We are living in a transformative era for marketing roles. The integration of Big Data in the customer journey has forced CMOs and their teams to face a new paradigm. These roles used to only revolve around outcome measurement, but now they need to refocus towards technological skills in order to keep their relevance. Many are already making strides towards this goal. In this article we explore this metamorphosis.
Technological advances in the 20th and 21st century have brought digitalization to our lives. Many manual tasks have been simplified – and the same can be said about marketing. New, powerful techniques and useful digital tools have revolutionized the industry. But the biggest transformation of all has arrived along with the huge amount of data available.
This transformation has been so radical that it has brought in data scientists, engineers and IT specialists, among others, to many companies in lieu of marketers.
A new term has emerged to describe these technical profiles that are starting to join marketing teams: they are marketing technologists. And they’re becoming increasingly important in the current landscape, as they provide a hybrid profile (50% marketing, 50% IT) that put technological advances at the service of marketing in order to attract sales opportunities and provide better outcome analysis.
Roles are clearly evolving, and CMOs should take global marketing team transformations as their priority. This will help immensely during the transition from the old, analogue dynamics to the new, technical-focused ones. Finding usable technical solutions that allow teams to access big data directly (without having to depend on IT teams) should be another priority, as well as providing specific training to employees so they can fully grasp relevant business metrics.
One of the main problems that CMOs have faced throughout their history is the need for accountability. They’ve been pushed to provide sales results but been deprived from real authority to put new business and commercial strategies forward.
Reputable sources such as Forrester are predicting a future decline of the CMO position if this role isn’t radically transformed inside companies. This is their convincing explanation:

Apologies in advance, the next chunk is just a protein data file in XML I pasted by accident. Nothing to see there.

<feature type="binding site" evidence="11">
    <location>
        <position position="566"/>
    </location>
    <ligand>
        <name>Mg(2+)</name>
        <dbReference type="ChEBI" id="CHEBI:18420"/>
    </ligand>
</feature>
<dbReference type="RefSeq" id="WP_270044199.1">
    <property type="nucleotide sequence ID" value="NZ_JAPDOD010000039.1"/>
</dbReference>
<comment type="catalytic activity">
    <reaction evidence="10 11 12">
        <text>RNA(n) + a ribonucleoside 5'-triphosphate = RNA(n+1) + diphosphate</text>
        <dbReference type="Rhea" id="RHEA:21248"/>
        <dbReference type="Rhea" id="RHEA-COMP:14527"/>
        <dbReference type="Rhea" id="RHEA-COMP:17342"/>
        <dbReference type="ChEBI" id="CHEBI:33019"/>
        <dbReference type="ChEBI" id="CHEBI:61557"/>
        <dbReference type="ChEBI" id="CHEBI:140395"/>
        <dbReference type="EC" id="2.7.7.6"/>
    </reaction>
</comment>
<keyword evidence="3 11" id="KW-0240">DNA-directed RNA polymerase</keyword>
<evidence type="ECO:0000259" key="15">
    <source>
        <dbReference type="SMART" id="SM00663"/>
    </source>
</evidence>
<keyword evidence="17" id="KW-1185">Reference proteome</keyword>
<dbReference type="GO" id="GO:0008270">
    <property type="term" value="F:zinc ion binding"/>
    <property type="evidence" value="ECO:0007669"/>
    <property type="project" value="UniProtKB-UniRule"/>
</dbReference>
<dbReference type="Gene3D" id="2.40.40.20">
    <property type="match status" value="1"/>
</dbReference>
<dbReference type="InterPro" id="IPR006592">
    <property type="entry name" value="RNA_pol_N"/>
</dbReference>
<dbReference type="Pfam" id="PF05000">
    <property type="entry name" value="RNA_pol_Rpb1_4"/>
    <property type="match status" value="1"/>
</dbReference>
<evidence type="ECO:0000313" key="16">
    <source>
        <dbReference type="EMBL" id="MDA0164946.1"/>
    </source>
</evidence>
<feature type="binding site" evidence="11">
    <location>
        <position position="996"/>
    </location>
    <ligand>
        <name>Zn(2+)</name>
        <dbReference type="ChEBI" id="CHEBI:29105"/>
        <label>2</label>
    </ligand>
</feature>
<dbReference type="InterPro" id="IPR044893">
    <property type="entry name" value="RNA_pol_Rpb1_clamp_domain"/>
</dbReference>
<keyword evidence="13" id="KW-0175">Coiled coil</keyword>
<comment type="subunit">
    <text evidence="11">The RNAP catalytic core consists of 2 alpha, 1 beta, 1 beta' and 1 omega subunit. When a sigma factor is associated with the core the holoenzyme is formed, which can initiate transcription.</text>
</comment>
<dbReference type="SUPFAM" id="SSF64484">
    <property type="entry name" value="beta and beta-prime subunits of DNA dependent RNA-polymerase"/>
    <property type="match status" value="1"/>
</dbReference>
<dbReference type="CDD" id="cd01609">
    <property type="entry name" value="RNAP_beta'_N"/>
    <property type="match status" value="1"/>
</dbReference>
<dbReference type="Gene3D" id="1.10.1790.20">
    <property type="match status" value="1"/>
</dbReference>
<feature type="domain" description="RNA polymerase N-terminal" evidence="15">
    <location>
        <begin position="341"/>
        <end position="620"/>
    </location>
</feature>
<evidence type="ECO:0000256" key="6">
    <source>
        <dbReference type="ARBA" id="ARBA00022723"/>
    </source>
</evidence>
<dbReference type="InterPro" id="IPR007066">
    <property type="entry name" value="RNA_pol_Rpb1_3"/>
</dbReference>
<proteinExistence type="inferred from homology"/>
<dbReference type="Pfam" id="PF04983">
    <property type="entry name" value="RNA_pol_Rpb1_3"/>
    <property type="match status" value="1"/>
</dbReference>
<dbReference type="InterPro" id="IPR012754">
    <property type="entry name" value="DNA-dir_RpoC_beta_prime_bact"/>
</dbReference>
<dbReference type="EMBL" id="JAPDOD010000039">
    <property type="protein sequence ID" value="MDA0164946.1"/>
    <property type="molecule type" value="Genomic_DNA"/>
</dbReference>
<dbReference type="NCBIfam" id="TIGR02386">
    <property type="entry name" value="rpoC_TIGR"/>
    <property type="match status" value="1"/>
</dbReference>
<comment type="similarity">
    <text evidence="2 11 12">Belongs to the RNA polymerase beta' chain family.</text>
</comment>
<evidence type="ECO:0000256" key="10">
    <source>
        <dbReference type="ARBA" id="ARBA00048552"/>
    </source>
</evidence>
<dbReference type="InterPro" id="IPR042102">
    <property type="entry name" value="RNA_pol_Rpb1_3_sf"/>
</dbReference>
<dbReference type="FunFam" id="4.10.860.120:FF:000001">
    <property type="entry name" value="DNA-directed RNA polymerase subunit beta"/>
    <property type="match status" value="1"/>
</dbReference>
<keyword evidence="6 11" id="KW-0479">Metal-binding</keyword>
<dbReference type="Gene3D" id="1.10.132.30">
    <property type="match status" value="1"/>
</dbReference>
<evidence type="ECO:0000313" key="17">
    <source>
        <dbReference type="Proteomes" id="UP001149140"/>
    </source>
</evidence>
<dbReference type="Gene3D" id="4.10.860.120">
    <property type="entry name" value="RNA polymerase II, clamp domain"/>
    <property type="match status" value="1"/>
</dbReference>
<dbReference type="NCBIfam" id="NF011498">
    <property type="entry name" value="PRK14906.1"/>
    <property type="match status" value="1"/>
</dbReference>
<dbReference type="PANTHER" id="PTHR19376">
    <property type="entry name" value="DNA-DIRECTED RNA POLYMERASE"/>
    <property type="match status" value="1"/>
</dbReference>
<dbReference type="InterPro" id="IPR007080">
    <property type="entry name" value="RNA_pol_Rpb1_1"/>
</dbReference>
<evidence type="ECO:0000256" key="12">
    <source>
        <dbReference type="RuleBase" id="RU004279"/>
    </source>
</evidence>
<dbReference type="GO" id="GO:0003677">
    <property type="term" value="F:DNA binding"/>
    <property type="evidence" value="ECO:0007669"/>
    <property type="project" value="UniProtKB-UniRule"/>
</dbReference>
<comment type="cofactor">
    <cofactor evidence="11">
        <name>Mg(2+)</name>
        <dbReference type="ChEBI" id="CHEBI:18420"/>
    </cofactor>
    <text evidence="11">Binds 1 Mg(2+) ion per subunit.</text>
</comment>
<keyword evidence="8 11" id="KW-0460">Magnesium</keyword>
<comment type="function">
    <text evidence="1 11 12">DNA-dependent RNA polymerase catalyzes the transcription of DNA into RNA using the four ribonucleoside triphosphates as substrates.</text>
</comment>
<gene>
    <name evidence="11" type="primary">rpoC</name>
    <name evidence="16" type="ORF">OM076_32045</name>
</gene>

“Forrester sees 2022 as a tale of two CMOs: some with the CMO title will continue to be sidelined by the likes of another chief “something” officer — relegated only to the subset of marketing involving brand and promotion — while elite CMOs (those with data, martech, customer experience, and product chops) will capitalize on this moment in time to duly expand their remit across the marketing mix.”
It’s clear that the advent of Data-First Marketing has brought a new paradigm where CMOs can support their stances and reinforce the role of their marketing teams through big data.
Data-First Marketing focuses on making the most out of the huge amounts of marketing data currently available, and on using them smartly in order to create a real competitive advantage in any industry. Data analysis is used to define and optimize the sales goals and strategy. For that purpose, a complete transformation from top to bottom is required. That includes human resources, processes, technologies, data and business values.
Priorities have changed for CMOs since the most recent data explosion. The ample availability of behavioral data and detailed information about customers, as well as the role of growing, evolving CDP platforms, have been instrumental in this shift.
Nowadays, this role should be focused on:
Data analysis can now be used by CMOs to showcase the importance of the marketing role for overall business success. Metrics can prove that!
Despite data being an obvious asset to boost sales, many companies haven’t been able to adopt a Data-First mentality yet. That’s why many CMOs and marketing teams are still transitioning towards this new paradigm. Unfortunately, there are countless businesses which are still immersed in 20th century processes and methods.
The Forbes report Data Versus Goliath, Customer Data Strategies To Disrupt The Disruptors highlights a few relevant findings in that regard:
Integrating technology into the CMO role is now more critical than ever. Those who are able to select and apply the best tools to make the most of the available data will be the ones who ultimately keep their positions. And not only that: they’ll get the opportunity to highlight the value of their business role through objective metrics that will prove how their work impacts revenue increases.
In this new era, CMOs will have to acknowledge their duty: they’ll be responsible for boosting a transformation inside their companies so a Data-First approach can be adopted. This is the only way they’ll be able to strengthen their position and get the authority they need to finally take part in strategic decision making.
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